The biggest financial event of the year is now behind us. The ECB announced the results of its second Long Term Refinancing Operation (LTRO) at about 5:25 am EST Wednesday morning, coming in larger than expected at EUR 529.5 billion. Of that total, EUR 311 billion was "new money" being loaned to banks, as opposed to old ECB loans being rolled over. The operation was much more widely dispersed than the first LTRO of December 21 was, reaching 800 institutions vs. 523 banks the first time out.
A few observations:
- This was the most effective government intervention by any government since the crisis began in 2007. By lending a total of EUR 504 billion in net new funds ($672 billion) during the course of the two LTRO operations, the ECB gave a boost to markets globally. European stocks rallied as much as 20%, European sovereign yields plunged dramatically (from 6.25% to 3.75% in the case of Italy), and even the Nasdaq rose 20%.
- Jean-Claude Trichet, the predecessor to ECB President Mario Draghi, would never have done LTRO, nor would his heir apparent, Bundesbank President Axel Weber. Both would have found LTRO too far afield of the ECB's mandate to implement such a measure. This was bold, and it was all Mario Draghi.
- Draghi succeeded in getting funds down to the smallest of regional banks, the ones he was most worried about. He shrewdly designed the operation to take place in two parts, to make sure all institutions had a chance to see how it went, and then to participate. Because Draghi is particularly concerned with Eurozone unemployment, he has done his utmost to ameliorate that particular problem.
- Given the depth of participation, Draghi also succeeded in getting banks to participate despite the risk of being stigmatized as weak or in trouble for doing so.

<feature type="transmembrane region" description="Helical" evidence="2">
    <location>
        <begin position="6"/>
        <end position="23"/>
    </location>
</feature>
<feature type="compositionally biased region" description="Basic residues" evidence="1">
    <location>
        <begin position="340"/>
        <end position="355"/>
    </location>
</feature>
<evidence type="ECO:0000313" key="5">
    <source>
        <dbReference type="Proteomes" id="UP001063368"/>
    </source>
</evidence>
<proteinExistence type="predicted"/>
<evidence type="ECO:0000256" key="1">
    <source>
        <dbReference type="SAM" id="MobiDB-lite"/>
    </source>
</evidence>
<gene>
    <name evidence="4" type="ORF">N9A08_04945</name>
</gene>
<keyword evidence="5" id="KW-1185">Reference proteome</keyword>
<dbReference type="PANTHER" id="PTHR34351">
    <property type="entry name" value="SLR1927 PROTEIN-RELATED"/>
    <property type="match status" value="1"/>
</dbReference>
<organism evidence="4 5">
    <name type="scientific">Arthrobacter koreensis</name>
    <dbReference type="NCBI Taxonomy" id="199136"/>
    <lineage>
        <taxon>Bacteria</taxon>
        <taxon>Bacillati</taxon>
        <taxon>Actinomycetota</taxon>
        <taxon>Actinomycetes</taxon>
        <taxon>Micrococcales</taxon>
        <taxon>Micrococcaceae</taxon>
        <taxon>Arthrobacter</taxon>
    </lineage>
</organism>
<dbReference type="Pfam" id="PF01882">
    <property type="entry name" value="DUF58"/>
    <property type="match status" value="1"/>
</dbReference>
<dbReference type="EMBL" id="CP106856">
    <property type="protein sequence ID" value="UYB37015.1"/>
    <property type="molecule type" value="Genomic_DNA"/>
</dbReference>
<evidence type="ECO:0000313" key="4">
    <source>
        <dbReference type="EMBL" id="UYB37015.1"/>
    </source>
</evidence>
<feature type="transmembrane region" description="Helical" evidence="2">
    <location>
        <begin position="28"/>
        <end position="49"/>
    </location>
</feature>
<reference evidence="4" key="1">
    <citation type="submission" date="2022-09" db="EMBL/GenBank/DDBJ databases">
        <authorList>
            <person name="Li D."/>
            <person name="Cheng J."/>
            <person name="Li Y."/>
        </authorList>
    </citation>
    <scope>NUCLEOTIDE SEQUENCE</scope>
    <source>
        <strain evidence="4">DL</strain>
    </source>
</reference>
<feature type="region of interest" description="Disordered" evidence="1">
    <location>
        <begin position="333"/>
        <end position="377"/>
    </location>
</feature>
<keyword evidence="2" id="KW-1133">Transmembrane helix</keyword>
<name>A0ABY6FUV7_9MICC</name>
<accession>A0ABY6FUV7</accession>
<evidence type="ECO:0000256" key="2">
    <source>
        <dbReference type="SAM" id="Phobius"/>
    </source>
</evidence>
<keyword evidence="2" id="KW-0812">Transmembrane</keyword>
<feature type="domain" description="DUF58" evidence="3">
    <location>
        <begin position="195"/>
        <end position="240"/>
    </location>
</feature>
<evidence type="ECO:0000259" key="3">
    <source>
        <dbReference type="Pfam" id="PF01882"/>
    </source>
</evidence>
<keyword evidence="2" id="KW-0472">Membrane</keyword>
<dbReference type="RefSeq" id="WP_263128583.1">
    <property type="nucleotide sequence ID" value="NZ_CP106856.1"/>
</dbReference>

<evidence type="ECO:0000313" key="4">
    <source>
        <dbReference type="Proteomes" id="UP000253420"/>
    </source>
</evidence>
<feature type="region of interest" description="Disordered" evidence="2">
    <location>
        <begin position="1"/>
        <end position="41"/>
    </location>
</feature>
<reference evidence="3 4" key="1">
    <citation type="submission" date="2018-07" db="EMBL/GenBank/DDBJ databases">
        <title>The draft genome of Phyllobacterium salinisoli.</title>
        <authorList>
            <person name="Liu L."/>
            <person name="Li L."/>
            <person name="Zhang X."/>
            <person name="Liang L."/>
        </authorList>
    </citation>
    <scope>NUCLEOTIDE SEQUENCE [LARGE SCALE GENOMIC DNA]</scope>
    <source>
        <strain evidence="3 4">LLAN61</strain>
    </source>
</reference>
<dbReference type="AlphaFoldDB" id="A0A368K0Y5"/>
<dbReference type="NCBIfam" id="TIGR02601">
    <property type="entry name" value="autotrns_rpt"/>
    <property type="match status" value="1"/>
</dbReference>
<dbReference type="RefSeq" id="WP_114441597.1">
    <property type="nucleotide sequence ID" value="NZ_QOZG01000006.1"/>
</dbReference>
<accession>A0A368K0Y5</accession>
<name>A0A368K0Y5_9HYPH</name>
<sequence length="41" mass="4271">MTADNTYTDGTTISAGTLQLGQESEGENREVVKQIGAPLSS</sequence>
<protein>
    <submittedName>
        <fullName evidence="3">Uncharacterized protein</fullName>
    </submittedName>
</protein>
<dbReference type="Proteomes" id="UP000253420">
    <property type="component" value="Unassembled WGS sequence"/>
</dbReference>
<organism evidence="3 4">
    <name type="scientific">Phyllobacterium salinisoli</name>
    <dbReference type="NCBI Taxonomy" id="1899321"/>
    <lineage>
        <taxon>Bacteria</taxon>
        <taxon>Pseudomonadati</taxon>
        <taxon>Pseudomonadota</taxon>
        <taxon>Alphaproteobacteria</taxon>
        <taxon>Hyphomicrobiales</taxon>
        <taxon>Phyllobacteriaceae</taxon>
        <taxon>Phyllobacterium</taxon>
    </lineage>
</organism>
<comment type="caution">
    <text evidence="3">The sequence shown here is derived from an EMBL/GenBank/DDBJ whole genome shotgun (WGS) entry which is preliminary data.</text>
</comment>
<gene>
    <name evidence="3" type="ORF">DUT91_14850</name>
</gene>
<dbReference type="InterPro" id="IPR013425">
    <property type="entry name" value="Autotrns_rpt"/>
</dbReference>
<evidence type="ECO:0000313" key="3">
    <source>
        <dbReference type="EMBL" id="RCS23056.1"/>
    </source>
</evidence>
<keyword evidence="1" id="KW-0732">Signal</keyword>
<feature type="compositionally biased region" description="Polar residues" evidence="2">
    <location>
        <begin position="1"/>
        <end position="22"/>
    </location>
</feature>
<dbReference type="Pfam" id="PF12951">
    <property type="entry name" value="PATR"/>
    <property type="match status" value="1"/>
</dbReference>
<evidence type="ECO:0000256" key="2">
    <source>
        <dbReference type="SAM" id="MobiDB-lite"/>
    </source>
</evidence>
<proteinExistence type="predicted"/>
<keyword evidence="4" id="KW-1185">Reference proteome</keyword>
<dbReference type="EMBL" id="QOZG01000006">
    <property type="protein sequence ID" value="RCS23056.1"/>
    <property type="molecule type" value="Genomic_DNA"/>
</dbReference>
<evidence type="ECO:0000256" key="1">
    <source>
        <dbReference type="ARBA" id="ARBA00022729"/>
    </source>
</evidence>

- Not only did LTRO work in the same fashion as the quantitative easing of the United States, Japan, and Britain, it also targeted the banks directly, providing them funding when there was none, especially longer-term funding, which had become all but unavailable.
LTRO was indeed impressive. I say this as a skeptic of government intervention in general, and of ECB measures in particular. Anything coming from the 17-country Eurozone is bound to be slow and subject to a consensus, and Draghi was able to cobble together support within weeks of assuming office, and swiftly carry it out.
But that's all behind us, and the question now is, was the global equity rally of 15-20% justified, and will the market hold its gains and move higher?
It's hard to quantify the intangible value of supporting the European financial system, which LTRO has clearly done. The kind of support that banks have received could lead to a virtuous cycle by which banks will begin to lend amongst themselves and to their corporate constituents. This effect certainly occurred in the US to a greater or lesser extent during QE I and QE II.
This positive financial impact can't be quantified, but the other aspect of LTRO - the amount of cash available to stimulate the economy through lending or asset purchases - certainly can be. We know that although the combined "headline" number of the two LTRO operations was just over EUR 1 trillion, less than half that amount (EUR 504 billion) consisted of "new loans," as mentioned. At $672 billion, this is slightly larger than QE II.